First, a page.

Wertham claimed to have interviewed thousands of children who were harmed by reading comic books — and he produced endless alleged examples.
In 1954, Wertham wrote the surprise bestseller “Seduction of the Innocent,” in which he launched a one-man crusade against the comics industry with the shrill alarmism of the recently disgraced McCarthy. “Comic books stimulate children sexually,” Wertham wrote, “a sexual arousal which amounts to seduction.” He claimed that Superman encouraged juvenile delinquency, that Batman and Robin were gay lovers, and that Wonder Woman encouraged lesbianism.
To support such assertions, “Seduction of the Innocent” purported to quote liberally from Wertham’s patients, including a child who told Wertham that when he grew up “I want to be a sex maniac” and a 12-year-old who reported that “I get sexually excited” when comic book villains tie up and beat women. Perhaps Wertham’s most shocking claims were about comic book stores — “obscure” places “where children congregate, often in backrooms, to read and buy secondhand comic books” — which the psychologist labeled “foci of childhood prostitution.” “Evidently,” Wertham wrote, “comic books prepare the little girls well.”
The panic set off by Wertham’s book crushed entire sectors of the comic book industry. The worst part: The anecdotes in the book weren’t even true.
In 2012, Tilley gained access to Wertham’s long-sealed papers and discovered that the psychologist had taken broad liberties in reporting his interviews with children. Some quotes were “composites,” phrases taken from multiple real patients and compiled into a single fictitious case. Other quotes Wertham claimed he had heard directly were in fact reported to him by colleagues. Still others were simply false; the child trafficking ring at the comic book store that Wertham discussed? It was actually a candy store and the trafficking victims were adults.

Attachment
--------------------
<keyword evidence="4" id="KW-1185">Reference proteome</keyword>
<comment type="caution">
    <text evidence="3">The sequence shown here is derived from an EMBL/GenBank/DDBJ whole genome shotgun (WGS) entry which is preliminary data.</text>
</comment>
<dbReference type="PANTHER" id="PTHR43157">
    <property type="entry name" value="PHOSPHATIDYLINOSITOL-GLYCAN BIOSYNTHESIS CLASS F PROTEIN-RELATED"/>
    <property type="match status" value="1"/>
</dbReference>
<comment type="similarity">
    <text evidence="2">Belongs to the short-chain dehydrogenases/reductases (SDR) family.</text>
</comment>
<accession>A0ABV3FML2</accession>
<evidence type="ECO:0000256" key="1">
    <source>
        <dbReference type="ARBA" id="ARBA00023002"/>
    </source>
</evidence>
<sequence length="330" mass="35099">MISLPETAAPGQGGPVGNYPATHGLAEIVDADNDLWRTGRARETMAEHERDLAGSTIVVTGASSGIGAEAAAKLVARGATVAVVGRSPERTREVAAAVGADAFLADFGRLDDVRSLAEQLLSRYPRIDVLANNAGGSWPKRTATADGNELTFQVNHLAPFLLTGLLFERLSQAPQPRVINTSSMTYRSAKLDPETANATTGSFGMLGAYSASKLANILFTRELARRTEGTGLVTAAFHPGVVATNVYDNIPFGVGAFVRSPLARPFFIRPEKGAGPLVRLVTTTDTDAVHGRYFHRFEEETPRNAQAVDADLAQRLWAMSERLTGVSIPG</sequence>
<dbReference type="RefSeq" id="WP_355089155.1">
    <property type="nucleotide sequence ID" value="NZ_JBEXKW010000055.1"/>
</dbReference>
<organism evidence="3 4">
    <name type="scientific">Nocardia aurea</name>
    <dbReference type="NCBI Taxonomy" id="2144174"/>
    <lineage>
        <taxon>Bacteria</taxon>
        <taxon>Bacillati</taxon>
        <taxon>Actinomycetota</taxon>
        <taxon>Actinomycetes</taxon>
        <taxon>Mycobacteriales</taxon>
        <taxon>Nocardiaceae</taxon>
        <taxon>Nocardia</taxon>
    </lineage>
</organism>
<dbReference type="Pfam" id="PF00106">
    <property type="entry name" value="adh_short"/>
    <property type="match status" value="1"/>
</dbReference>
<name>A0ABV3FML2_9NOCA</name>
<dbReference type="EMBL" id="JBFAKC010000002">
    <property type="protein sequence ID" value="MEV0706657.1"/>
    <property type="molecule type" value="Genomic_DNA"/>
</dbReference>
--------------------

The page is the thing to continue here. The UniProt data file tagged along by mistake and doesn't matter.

But the fearful climate of the era, along with Wertham’s professional authority, meant that many Americans accepted his claims without much scrutiny. In 1954, Wertham repeated his theatrical claims before a rapt Senate subcommittee and, in the face of likely government intervention, the comics industry elected to self-regulate instead. The resulting Comics Code Authority restricted comics content for over 60 years and brought an end to comics’ golden age. Bowing to societal pressure, the code banned openly LGBTQ characters and created content standards so stringent that they eliminated nearly all comics written for teenagers and adults.
Despite this self-regulation, 14 states passed laws restricting the sale of comics within a year after the subcommittee hearings. Between the comics code and the bans, comics readership predictably dried up, never to return to the heights of the early 1950s. Just as with McCarthy’s witch hunts, many Americans were eager to believe that there was an enemy in their midst, and that purging such an enemy could solve the problems of their society.
Seventy years on, Wertham’s success at convincing a broad swath of Americans that Superman and Batman were destroying children’s minds is a frightening reminder of how easily people can be “seduced” by fears about literature for young people, even when those fears are not supported by the evidence. Baseless accusations being hurled at librarians and teachers today, suggesting that they are “groomers” who are circulating “pornography,” are an eerie parallel. “There is some hysteria associated with the idea of reading,” Toni Morrison once said about book bans, “that is all out of proportion to what … in fact happens when one reads.” She was right.
The comic book scare resulted in the censorship of minority identities in fiction, ruined the careers of authors and illustrators, and drove many young people away from the stories that spoke to them. Facing a new movement to ban books today, and with the benefit of hindsight, Americans have an opportunity to do better.
This essay is the eighth in the Freedom to Learn series sponsored by PEN America, providing historical context for controversies surrounding free expression in education today.